It's the time when all you may want to do is curl up and sleep, but remember workouts don't have to battle cold weather. So keep the adrenalin pumping.
Outdoor-workout enthusiasts may have revelled in balmy weather, running, hiking and cycling for as long as possible before the cold finally set in. But cold days and earlier nightfall can kill motivation for even the most hard-core exercisers.
Instead of hibernating, fitness experts say that transitioning now to indoor workouts that challenge your body in different ways can lift spirits while maintaining sports performance and base-line conditioning.
“Athletes who shift workouts indoors often find that when they do go back outside, they are better,” says Shannon Fable, group fitness manager at the Colorado Athletic Club in Boulder. “They've given their body a chance to recover from overuse injuries that occurred from running or biking every day. And they've taken the time to build their other core components of fitness, including coordination, flexibility, strength training and cardiovascular.”
Tips to keep up with exercise
Change workout time: Switch workouts to lunchtime if it's too dark and cold for a morning or evening run.
Change up your measurements: In the summer, if you measure for distance, try measuring for time instead.
Try a new indoor activity: Hiker and runner Liz Schmidt, 26, of Denver added indoor climbing at the Rock'n & Jam'n facility to her winter workout routine. She also joined the Colorado Athletic Club and took up spinning classes.
Cross train: If you are playing tennis, running or cycling in the summer, try weightlifting, yoga and Pilates in the winter – on your own or with an instructor and group class.
Take live workout classes from home: Sign up with a programme where instructors teach yoga, Pilates and strength training classes in real-time online. Add a webcam and instructors, and students can see one another working out.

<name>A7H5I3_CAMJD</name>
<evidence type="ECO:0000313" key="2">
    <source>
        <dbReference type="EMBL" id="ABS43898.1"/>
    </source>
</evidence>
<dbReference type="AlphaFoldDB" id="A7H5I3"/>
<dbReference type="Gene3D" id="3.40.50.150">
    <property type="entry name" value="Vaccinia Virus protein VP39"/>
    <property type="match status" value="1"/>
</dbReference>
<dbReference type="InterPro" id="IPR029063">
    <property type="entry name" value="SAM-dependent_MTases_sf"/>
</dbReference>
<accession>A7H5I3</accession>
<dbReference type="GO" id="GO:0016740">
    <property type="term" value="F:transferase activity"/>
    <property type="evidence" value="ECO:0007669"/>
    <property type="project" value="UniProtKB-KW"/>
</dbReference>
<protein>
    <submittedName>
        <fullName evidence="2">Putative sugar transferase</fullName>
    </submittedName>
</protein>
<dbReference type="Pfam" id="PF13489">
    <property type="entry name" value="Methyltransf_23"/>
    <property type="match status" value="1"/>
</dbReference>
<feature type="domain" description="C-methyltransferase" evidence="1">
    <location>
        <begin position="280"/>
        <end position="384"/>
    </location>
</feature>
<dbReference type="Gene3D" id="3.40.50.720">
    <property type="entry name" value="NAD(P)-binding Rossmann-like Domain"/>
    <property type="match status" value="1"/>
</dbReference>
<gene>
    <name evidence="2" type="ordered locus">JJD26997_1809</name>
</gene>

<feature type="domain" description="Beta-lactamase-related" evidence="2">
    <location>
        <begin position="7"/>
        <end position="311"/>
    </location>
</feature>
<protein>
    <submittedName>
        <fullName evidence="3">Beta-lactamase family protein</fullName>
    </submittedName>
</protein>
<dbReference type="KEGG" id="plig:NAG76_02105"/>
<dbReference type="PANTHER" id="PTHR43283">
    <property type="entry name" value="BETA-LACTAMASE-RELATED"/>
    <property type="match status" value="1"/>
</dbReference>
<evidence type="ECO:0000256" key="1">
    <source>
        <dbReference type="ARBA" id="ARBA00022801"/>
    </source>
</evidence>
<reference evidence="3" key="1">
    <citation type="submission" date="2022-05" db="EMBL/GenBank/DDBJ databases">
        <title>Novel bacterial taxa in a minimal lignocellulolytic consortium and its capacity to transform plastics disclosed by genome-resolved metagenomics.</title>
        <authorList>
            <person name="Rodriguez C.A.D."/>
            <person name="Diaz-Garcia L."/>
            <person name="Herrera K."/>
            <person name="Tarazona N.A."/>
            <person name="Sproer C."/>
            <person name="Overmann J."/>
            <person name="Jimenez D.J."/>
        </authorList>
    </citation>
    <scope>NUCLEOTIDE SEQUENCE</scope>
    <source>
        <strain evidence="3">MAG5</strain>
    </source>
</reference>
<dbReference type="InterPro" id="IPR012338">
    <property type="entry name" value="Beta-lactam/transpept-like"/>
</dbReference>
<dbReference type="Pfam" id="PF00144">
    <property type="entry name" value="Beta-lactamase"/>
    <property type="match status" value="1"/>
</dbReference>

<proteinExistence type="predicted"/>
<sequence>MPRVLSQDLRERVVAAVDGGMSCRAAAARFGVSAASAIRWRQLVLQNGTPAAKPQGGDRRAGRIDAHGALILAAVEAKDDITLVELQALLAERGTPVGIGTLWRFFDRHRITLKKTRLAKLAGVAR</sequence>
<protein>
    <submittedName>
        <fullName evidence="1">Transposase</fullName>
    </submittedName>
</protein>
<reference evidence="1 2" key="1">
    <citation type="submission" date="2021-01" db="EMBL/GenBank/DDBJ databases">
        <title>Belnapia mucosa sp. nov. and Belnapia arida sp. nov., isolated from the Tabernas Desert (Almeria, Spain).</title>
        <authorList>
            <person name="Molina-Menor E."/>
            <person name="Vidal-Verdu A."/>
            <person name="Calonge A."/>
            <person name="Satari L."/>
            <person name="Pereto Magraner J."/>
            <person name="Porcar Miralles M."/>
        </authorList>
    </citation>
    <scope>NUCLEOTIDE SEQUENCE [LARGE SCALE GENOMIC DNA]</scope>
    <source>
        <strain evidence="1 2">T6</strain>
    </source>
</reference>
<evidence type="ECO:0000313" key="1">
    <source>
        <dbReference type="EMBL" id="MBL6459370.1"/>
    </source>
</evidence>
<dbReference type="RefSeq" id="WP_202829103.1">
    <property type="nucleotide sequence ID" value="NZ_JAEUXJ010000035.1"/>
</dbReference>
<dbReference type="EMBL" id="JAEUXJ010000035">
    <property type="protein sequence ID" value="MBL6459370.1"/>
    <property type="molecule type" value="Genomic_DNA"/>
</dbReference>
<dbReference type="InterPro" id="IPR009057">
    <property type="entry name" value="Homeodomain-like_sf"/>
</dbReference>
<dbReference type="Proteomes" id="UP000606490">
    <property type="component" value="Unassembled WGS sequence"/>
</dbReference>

Ease into a winter routine: Tylor Sidener enjoyed full-bore 45- to 60-minute summer workouts. But in the winter, Sidener allows his body and mind-set to adjust to the cold and dark by gradually increasing the length of his indoor workouts. For instance, he may work out 20 minutes one day and then bump it up to 25 minutes the next to ease into his winter routine.
Transform a road or mountain bike into an indoor stationary trainer: Use a roller or a stationary trainer to hold a bike in place while still providing traction and resistance.
Exercise with a group: Group exercise classes have evolved to more than just high- or low-impact aerobics, says Joe Quatrochi, a professor at Metropolitan State College of Denver who specialises in adult fitness and exercise science. Boot-camp workouts, Zumba and CrossFit programmes add variety and camaraderie, and require virtually no equipment.
Hire a certified personal trainer: A personal trainer can help exercisers develop a workout programme based on specified spring-performance goals. Gym-phobics may want to try an online personal training programme in which customised workouts arrive through e-mail, and participants have access to progress reports, exercise demos and databases, and nutritional guides.
Train for a marathon: To stay on top of her fitness routine, runner Marcia Noyes is training to qualify for the Boston Marathon. She simulates running on an elliptical machine, keeps her intensity high by training with a coach, and documents her goals and achievements on a blog and in Facebook posts.
Active video games: Xbox, Wii and other gaming platforms can offer challenging workouts that rev up the heart rate through dancing, jumping and other physical movements. It's a good way to make exercise a family event, and multiplayer challenges boost competitive nature.
Study a martial art: Progressing through levels and gaining new belts or titles can help participants develop long-term goal setting.
Join an indoor sports league: Sports like basketball and volleyball easily transition indoors. Scott Anderson, 52, plays volleyball outdoors in the grass during warm weather. But in the winter, he and other players move their game to an indoor gym court.
Enjoy cold-weather activities: Skiing, snowboarding, hockey and ice skating can add variety and challenge major muscle groups. Take a class with a professional first.
© The New York Times 2010